However, as the comments grew the negative side of things began to emerge and many of the later comments shifted towards the trolls or were meta-comments about other parts of the comment section. That’s not entirely unexpected and it’s certainly fascinating to see. The important lesson though is that the comments do not represent the real reaction of the public.

Internet trolls are often a very vocal but very small minority representation of the community. Many of the positive comments were along the lines of, “I didn’t think this kind of article needed to be written until I read the comments section.” It turns out that most people who have a positive reaction don’t feel inclined to say anything. Many of them probably already know to avoid the comments section as a rule of thumb. So a 50/50 split of positive/negative reactions in the comments very likely implies a split that leans much heavier towards the positive side of things.

Lesson #3 – But, Some Magic Players are Horrible People

Even if the positive/negative split was closer to 70/30, the Magic community is still full of horrible people and Brian DeMars was 100% justified in writing this article and Channel Fireball should be commended for having made a change in their position towards social justice issues.

If you read through the comments of the article you’ll know that for the most part one single troll was responsible for most of the negativity. It wasn’t surprising to see the comment section evolve this way because it really only takes one spark to create a dumpster fire. The arguments are all predictable and non-compelling but that isn’t the point.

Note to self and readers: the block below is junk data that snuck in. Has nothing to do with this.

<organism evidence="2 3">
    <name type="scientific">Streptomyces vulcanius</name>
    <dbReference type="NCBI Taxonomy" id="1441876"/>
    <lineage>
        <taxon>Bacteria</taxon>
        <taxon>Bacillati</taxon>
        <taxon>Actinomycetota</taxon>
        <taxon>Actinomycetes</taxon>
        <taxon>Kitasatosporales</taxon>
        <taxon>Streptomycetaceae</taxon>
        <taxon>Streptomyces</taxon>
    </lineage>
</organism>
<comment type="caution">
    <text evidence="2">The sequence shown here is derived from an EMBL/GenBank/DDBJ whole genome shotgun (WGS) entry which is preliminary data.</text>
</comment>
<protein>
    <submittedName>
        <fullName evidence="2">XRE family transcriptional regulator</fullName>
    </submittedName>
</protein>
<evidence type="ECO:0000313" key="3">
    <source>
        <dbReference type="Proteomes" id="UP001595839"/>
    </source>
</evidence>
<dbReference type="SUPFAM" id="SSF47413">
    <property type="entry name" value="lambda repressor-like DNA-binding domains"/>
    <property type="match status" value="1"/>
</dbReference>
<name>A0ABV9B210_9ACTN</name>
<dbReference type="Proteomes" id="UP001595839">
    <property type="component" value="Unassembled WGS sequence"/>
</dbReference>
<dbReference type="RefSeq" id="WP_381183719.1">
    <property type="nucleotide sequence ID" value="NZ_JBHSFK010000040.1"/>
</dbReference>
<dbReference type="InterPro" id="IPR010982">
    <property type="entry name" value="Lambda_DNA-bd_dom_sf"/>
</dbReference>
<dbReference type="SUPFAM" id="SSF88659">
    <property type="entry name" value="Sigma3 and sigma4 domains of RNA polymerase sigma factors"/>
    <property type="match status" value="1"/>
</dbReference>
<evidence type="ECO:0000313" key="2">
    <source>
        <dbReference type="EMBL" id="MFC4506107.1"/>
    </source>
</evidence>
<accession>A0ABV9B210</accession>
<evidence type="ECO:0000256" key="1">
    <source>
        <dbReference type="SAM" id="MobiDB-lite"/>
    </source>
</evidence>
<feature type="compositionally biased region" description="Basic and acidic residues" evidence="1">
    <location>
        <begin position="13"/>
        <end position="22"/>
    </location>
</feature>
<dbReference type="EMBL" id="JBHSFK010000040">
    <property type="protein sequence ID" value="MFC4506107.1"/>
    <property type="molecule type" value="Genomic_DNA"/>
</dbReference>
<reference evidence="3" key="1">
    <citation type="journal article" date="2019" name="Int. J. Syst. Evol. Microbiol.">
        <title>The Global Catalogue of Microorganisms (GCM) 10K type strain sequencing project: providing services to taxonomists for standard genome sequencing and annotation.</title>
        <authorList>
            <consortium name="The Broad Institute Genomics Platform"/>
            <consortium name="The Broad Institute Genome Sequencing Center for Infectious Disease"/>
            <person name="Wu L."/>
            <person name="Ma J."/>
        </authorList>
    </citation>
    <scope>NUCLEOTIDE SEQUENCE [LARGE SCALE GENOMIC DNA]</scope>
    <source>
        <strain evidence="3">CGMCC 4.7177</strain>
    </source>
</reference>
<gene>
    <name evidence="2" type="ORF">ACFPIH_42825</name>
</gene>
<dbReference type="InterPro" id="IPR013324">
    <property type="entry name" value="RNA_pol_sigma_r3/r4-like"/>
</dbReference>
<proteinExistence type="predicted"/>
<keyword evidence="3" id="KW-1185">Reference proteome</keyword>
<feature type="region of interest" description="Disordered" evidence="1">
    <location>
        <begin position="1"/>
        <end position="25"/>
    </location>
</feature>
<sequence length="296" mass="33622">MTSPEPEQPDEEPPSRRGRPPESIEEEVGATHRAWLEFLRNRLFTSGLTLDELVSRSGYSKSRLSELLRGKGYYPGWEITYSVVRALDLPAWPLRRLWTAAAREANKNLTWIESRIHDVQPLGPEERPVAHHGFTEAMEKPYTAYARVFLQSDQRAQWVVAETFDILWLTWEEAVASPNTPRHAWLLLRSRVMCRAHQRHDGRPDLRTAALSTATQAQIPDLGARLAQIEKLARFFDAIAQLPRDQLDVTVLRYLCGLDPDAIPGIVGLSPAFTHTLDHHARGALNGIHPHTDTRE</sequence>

The most important lesson to learn from the comment section of this article is that these viewpoints exist in our community and the people who defend them will stop at nothing to make baseless arguments defending themselves. It doesn’t matter that their arguments are indefensible just that they have a soapbox on which to make them.

In the end it might even be a good thing that the comments turned into a dumpster fire because it helps solidify the fact that horrible people exist in this community. They’re playing at your local game store. They’re the reason some people never come back. You might have never thought about it that way. You might never hear the offensive language either because you tune it out or just don’t associate with those people.

But, it’s there. And some people hear it. And that young kid who played once and asked you for help with their draft deck but never came back? Their parents heard it. And that shy guy who is a freshman at the local college and looking for a new place to play as he adjusts to a new place? They heard it. And so on and so forth.

You shouldn’t read the comments section, but if you do, make sure you learn something from it.


Rich Stein is glad we turned the comments off here at Hipsters of the Coast because he, like Brian DeMars, was giving too many people incurable diseases.